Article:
Since the settlement in the 8th century, Icelanders haven’t really gotten that many foreign visitors. In fact, it wasn’t until 2010, with the eruption of Eyjafjallajökull, that many people realised Iceland was a country you could visit at all.

Due to that, there might be a few things different in Iceland that people are used to in other places. One of those things is one-laned bridges. Another one is public toilets. As Icelanders know the land, we know when we can stop for the restroom and when not. It’s something we haven’t had to think about.

That is not the case for people who are not from here. You will not find any public toilets outside, for example.

We decided to put together a list of open toilets in the Centre of Reykjavik to make life easier for you.

Swimming Pools

Sundhöllin on Barónstígur

One place people can use the toilet – without a charge – is at any of the many Reykjavik swimming pools.
The City Centres’ swimming pool is the Sundhöll on Barónsstígur. The swimming pool’s older building was designed by famed architect Guðjón Samúelsson, who also designed Hallgrímskirkja church, the Catholic church and the National Theatre. The newer building opened only a few years ago.

There are two other swimming pools close to the centre: Laugardalslaug in Laugardalur and Vesturbæjarlaug on the West Side of Reykjavík.

The opening times of the swimming pools are from 07:00 in the morning to 22:00 in the evening.

Harpa Concert Hall

The beautiful concert hall Harpa has a public toilet people can use for a small fee. Harpa is Iceland’s first real concert house and was opened in 2010. It has won many awards for both design and acoustics.
The opening hours of the Concert Hall are generally 10:00-18:00 every day. However, the house is open longer on concert nights. There are also two restaurants in the house, Hnoss and La Primavera, open longer.

Reykjavik City Hall

Photo Adam Fagen

The city hall by the Pond has toilets everyone can use without a fee. You will also find a massive model of Iceland and an information desk. The City Hall is open every day between 08:30 and 16:00.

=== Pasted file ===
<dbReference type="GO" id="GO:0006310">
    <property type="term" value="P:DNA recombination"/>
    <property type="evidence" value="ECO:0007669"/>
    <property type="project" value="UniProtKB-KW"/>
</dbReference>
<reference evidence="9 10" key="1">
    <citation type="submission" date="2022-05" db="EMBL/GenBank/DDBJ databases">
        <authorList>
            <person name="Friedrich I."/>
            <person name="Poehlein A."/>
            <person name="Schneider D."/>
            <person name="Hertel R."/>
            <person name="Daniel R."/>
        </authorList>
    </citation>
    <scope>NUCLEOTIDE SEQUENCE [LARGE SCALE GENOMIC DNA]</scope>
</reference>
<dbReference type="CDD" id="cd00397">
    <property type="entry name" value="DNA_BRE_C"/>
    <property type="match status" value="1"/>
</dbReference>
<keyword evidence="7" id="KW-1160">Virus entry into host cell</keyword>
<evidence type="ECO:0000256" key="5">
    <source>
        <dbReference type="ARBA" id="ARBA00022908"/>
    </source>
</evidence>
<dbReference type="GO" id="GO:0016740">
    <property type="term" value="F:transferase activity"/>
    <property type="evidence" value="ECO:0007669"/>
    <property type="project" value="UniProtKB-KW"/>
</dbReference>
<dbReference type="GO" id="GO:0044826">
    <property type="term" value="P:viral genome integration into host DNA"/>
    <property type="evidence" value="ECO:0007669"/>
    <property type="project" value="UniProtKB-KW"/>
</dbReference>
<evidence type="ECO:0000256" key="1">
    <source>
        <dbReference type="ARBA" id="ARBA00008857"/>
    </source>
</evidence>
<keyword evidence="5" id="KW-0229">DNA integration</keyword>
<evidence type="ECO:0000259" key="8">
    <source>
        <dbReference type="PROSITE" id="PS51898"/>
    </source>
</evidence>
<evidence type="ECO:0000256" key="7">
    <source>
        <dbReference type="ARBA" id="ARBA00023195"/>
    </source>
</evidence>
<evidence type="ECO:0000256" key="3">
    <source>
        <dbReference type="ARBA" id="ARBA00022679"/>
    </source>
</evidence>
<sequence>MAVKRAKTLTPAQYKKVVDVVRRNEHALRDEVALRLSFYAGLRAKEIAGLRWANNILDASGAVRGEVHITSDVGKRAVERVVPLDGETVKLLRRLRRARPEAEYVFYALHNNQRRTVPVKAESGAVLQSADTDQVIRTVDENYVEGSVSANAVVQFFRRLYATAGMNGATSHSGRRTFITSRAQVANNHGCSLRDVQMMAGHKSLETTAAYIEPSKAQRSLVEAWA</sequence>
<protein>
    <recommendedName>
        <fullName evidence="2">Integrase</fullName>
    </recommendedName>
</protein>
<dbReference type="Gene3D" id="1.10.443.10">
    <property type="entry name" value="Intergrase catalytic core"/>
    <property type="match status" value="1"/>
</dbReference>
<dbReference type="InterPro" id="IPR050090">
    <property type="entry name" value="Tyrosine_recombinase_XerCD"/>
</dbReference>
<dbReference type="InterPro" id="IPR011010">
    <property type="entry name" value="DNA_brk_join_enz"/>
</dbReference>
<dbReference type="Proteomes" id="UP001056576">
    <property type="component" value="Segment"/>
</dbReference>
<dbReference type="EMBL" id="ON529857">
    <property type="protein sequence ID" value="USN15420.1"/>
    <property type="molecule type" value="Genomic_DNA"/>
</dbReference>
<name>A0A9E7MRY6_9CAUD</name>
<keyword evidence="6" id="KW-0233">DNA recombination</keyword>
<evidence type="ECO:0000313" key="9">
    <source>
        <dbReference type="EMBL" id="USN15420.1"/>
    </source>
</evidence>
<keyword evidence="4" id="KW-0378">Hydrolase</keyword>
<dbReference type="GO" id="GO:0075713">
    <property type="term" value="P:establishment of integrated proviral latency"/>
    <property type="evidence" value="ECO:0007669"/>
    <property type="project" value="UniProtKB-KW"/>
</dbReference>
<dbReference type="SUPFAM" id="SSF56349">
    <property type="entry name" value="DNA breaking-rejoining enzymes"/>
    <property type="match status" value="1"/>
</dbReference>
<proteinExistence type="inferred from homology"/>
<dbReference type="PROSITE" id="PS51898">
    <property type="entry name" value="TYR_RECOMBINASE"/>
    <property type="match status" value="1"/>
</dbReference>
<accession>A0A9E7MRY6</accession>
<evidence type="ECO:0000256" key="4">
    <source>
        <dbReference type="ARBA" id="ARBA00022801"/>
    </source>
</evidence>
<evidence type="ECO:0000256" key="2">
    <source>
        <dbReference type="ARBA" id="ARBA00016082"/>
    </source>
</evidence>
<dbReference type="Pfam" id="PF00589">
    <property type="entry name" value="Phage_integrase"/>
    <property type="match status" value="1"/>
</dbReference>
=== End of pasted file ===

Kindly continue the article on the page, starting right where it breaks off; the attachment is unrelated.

Underneath the house is one of the city’s many parking houses.

State and City Museums

The National Gallery of Iceland

State-owned museums generally have open toilets, such as the National Gallery of Iceland, the National Museum of Iceland, and The House of Collections.

Other museums like The Settlement Exhibition, Reykjavik Maritime Museum and the Reykjavik Museum of Photography also have toilets people can use.

The Reykjavik Museum of Photography is in the same house as Reykjavik City Library, which also has toilets.

The national museums are open from 10:00-17:00 every day. Closed on Mondays from October to May.

The Settlement Exhibition and Reykjavik Maritime Museums are open from 10:00-17:00 every day.

The Reykjavik Museum of Photography is open Monday – Thursday 10:00-18:00, Fridays 11:00-18:00, Saturdays and Sundays 13:00-17:00.

The city library is open Monday – Thursday 10:00-19:00, Fridays 11:00-18:00, Saturdays and Sundays 11:00-17:00.

BSÍ Bus Terminal

A few minutes out of the city centre is the BSÍ Bus Terminal. You can get the Flybus which takes you to and from the airport. You can also catch the public bus there to the airport.
In there you will find public toilets you are free to use.

Coffee houses / Restaurants

Most coffee houses and restaurants allow people to come in off the street and use their toilets. A few places, though, ask that only patrons use the restroom. The best thing is to just ask one of the waiters, over 90% of the time, you will get a “yes, no problem”.

Kolaportið Flea Market

The famous flea market is only open during weekends between 11:00 and 17:00, but they have open and free-to-use toilets available to anyone who needs it.

It is a great place to go people-watching or find a fun knick-knack to bring home. There are also designers who sell their stuff there and a small food market.

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